How acute is your post pandemic stress in our new world order?

There's going to be a sort of hangover as we negotiate our way in this new world order, says Colette Sheridan
How acute is your post pandemic stress in our new world order?

A person sitting on a bus in London - Colette Sheridan says she will continue to wear a mask at times after the pandemic ends.

HAVING learned to live with Covid, obsequiously showing our vaccination certs on demand when, for example, going for a coffee or - big treat - dinner in a restaurant, we are now going to be reasonably free to live our lives as before.

But will we ever revert to carefree socialising and being part of a big crowd at concerts and sports events?

Forget the €1,000 for frontline workers. Instead, the government should maybe provide us with expensive therapy to cope with the trauma of the past two years. (Post- pandemic stress, anyone?)

Now that we’re at the beginning of the end (I hope), we should be gentle with ourselves, not tearing into pubs for major drinking sessions undisturbed by curfews, but taking it easy, having a few civilised drinks and catching up, face-to-face, with people we’ve been ‘socialising’ with online.

We have only been half-living, with some of us taking occasional calculated risks because the going was just too hard. But most of the time, we lived quiet lives, glued to our screens for both work and entertainment.

I, for one, am looking forward to going back to the cinema, having gone there only three times since 2020. But I fear that cinema-viewing might never regain its former popularity, now that we are used to accessing anything we want to see from the comfort of home.

There is going to be a sort of hangover as we negotiate our way in this new world order. Will we really resume hugging each other? It never sat easily with us Irish, all that embracing and even pecking on cheeks. We are not like the ‘continentals’ in that department. At best, we’re comfortable with air kisses.

What we have shown ourselves to be is good followers of rules. OK, so there have been lapses and tedious parsing of Covid restrictions when some broke out of the straitjackets imposed on them. But we’d receive the equivalent of a good school report if there was an assessment of our behaviour during Covid.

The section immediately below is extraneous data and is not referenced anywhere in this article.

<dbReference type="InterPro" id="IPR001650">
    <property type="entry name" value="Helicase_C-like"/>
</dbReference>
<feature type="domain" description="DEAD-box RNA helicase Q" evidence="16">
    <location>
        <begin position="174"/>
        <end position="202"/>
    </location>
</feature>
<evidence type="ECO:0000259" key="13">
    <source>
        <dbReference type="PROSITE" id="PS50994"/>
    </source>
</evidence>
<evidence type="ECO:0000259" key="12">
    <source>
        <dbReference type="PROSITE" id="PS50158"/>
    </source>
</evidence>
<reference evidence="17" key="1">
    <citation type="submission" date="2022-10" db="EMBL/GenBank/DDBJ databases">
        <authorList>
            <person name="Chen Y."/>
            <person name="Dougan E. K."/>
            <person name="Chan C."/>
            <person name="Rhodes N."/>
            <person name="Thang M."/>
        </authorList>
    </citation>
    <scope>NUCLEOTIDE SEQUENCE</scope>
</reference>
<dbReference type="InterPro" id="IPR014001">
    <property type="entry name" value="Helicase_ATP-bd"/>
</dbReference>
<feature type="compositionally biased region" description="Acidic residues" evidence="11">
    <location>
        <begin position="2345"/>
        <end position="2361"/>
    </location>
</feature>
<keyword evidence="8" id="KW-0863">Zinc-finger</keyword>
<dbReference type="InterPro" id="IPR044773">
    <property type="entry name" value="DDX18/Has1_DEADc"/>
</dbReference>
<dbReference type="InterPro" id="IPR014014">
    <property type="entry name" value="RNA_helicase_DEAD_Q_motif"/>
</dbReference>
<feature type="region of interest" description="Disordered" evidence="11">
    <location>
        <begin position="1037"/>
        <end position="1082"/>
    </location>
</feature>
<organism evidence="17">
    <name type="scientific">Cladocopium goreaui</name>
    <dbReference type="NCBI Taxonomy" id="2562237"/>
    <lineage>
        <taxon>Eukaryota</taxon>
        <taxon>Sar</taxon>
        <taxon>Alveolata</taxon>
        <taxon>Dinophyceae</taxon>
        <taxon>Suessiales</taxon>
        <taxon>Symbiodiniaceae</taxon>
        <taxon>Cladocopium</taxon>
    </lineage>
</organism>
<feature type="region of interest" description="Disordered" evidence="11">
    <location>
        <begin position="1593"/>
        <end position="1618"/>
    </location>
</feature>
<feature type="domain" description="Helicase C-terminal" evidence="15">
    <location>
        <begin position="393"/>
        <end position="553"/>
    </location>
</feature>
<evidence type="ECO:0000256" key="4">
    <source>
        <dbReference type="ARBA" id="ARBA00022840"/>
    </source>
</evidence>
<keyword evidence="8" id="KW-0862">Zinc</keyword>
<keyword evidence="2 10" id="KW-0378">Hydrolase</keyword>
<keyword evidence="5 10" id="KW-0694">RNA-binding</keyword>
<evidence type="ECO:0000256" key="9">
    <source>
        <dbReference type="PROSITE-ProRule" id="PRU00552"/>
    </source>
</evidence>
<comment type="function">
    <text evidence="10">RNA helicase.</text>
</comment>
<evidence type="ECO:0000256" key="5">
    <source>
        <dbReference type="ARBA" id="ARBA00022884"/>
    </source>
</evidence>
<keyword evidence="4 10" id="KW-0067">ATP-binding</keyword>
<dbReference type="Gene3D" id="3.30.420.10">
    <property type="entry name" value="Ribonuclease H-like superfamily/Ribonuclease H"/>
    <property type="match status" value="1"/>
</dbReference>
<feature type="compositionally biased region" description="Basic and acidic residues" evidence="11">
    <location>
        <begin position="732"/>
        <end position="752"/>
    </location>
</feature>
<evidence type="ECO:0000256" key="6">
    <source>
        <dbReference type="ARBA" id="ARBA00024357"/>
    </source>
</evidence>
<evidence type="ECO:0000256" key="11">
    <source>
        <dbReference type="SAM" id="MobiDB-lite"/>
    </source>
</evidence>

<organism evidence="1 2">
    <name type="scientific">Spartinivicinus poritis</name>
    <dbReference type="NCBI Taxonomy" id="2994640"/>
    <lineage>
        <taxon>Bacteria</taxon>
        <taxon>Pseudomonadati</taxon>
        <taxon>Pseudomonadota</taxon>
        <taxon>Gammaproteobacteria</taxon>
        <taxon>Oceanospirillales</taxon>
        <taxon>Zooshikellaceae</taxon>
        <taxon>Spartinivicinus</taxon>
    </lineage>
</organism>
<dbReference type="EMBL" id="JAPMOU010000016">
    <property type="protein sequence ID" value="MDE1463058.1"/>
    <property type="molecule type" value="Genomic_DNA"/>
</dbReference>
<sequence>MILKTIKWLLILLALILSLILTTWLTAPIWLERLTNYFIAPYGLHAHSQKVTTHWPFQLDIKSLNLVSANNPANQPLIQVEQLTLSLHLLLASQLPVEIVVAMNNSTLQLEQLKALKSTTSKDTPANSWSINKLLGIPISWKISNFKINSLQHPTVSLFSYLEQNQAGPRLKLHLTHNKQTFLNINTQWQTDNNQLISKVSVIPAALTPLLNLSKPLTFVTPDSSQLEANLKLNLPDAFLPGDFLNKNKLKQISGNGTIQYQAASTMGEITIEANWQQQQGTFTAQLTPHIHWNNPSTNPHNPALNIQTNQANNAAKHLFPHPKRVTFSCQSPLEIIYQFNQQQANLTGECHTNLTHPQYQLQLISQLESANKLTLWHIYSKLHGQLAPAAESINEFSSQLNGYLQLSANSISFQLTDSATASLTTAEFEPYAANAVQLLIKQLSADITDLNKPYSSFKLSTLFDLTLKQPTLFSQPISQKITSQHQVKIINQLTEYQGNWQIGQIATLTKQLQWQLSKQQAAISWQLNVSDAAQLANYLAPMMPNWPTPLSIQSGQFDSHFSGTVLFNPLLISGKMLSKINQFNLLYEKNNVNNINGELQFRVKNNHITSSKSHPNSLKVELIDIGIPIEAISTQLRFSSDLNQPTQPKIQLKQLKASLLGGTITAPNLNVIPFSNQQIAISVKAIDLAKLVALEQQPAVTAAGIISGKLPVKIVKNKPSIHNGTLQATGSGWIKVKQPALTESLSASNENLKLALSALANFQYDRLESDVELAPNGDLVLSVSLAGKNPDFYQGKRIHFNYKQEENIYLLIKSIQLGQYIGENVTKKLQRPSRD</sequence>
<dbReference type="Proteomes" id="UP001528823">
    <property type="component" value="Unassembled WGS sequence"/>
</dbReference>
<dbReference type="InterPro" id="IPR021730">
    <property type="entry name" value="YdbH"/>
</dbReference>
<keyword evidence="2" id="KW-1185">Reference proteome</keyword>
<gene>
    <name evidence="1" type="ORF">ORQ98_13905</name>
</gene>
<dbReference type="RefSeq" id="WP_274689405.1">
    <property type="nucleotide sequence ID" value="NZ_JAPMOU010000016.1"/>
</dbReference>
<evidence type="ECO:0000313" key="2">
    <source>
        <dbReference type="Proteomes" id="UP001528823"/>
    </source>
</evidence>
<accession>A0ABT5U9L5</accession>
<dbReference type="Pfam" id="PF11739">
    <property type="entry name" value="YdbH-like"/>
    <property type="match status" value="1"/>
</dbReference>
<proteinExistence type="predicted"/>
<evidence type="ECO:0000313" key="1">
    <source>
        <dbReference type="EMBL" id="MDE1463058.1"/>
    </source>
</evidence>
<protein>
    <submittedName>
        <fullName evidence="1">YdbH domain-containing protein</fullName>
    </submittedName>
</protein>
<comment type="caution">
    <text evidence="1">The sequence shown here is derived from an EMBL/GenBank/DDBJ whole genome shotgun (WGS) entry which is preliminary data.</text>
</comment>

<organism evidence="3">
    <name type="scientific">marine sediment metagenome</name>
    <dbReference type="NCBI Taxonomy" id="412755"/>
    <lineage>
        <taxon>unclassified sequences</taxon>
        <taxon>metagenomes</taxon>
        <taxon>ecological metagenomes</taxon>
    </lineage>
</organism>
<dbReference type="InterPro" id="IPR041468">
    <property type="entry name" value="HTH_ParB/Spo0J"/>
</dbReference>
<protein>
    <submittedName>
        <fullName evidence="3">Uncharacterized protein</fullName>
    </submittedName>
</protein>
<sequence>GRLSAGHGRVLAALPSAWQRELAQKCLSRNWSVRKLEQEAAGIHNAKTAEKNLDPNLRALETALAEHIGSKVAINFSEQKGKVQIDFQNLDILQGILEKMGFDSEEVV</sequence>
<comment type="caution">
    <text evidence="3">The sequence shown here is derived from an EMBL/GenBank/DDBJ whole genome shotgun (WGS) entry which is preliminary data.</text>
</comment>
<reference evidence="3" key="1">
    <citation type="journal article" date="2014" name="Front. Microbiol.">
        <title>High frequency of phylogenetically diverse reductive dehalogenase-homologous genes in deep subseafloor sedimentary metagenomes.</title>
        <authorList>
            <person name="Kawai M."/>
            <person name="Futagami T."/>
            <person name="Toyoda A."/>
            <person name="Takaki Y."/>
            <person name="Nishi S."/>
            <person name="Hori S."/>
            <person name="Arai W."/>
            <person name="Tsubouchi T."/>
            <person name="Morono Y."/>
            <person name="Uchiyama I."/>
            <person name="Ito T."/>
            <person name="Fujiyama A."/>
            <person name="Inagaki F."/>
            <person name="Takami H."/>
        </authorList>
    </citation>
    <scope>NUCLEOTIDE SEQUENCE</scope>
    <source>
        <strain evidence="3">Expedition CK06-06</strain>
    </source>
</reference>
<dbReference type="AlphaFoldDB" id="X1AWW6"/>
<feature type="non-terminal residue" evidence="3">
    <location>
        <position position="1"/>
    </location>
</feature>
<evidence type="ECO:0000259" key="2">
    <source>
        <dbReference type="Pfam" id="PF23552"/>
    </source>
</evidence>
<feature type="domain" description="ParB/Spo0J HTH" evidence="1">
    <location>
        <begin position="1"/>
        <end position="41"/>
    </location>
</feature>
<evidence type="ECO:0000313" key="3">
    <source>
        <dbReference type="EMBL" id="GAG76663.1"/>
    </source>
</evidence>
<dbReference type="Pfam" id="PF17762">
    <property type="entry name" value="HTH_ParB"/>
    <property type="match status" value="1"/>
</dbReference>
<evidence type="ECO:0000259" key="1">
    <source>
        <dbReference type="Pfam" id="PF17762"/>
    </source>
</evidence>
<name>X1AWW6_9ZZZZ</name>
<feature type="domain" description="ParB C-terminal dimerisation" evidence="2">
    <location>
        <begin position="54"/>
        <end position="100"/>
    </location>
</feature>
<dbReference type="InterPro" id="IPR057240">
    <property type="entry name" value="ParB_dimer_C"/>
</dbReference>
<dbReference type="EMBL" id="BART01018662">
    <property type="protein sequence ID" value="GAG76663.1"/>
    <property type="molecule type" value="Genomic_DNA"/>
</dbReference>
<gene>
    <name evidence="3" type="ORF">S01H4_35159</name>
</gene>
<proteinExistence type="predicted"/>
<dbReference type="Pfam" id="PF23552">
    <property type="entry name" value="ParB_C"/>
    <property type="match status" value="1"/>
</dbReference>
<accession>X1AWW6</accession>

You could say we were brainwashed into submission. But that was no harm. We were dealing with a deadly virus in its worst phase.

Now, the future looks bright. We’ve put up with mask-wearing, antigen -testing, PCR tests , constant hand sanitising and generally being neurotic worry worts.

Granted, some lived as if there was nothing amiss and refused to be vaccinated. But that was a tiny minority, some of whom latched onto ludicrous conspiracy theories. The rest of us just got on with it.

In the supermarket, with earplugs in to listen to the radio, my face-covering on and wearing reading glasses to check the best-by-dates on products, I would routinely curse Covid when the glasses became fogged up because of the mask.

I was that Covid casualty, prone to irritation and inclined towards muttering crossly a little too loudly. Like a demented auld one.

“Life will move on and the world will learn to live with Covid-19,” says Erica Susky, an infection control expert based in Canada. “The pandemic will not end with a bang, but will fade out.”

The rapid spread of Omicron may push the pandemic transition into a more endemic stage, where a disease is present but manageable.

It’s thought that high immunity levels from vaccinations and previous infections could slow the spread of the virus and make it more similar to the flu. However, Covid will not be seasonal like the flu. It is likely to circulate in the population, year-round. Boosters are likely to be required. We can live with that.

Living in a world with endemic Covid-19 will not be all that different from how we cope with other endemic diseases, such as the flu.

New strains can emerge and lead to a certain amount of disease. To cope with that, as many people as possible should get vaccinated every year. Just like getting the flu jab. It’s hardly a big deal.

So far, I’ve escaped the plague and haven’t really been affected work-wise as I’ve worked from home for years. But it will be good to actually meet the people I interview as opposed to phone chats.

I will continue to wear a mask - some of the time. I will avoid being in crowded rooms.

I don’t have survivor guilt. On the contrary, I have a touch of Stockholm Syndrome. Yes, I’ve learned to half-like some elements of life in a time of pandemic.

There isn’t a need to be in the company of people all the time. Many of us have become more self-contained. We are reading more. And we’re looking forward to a holiday. But I’ll pack masks and sanitiser. The battle isn’t quite over.

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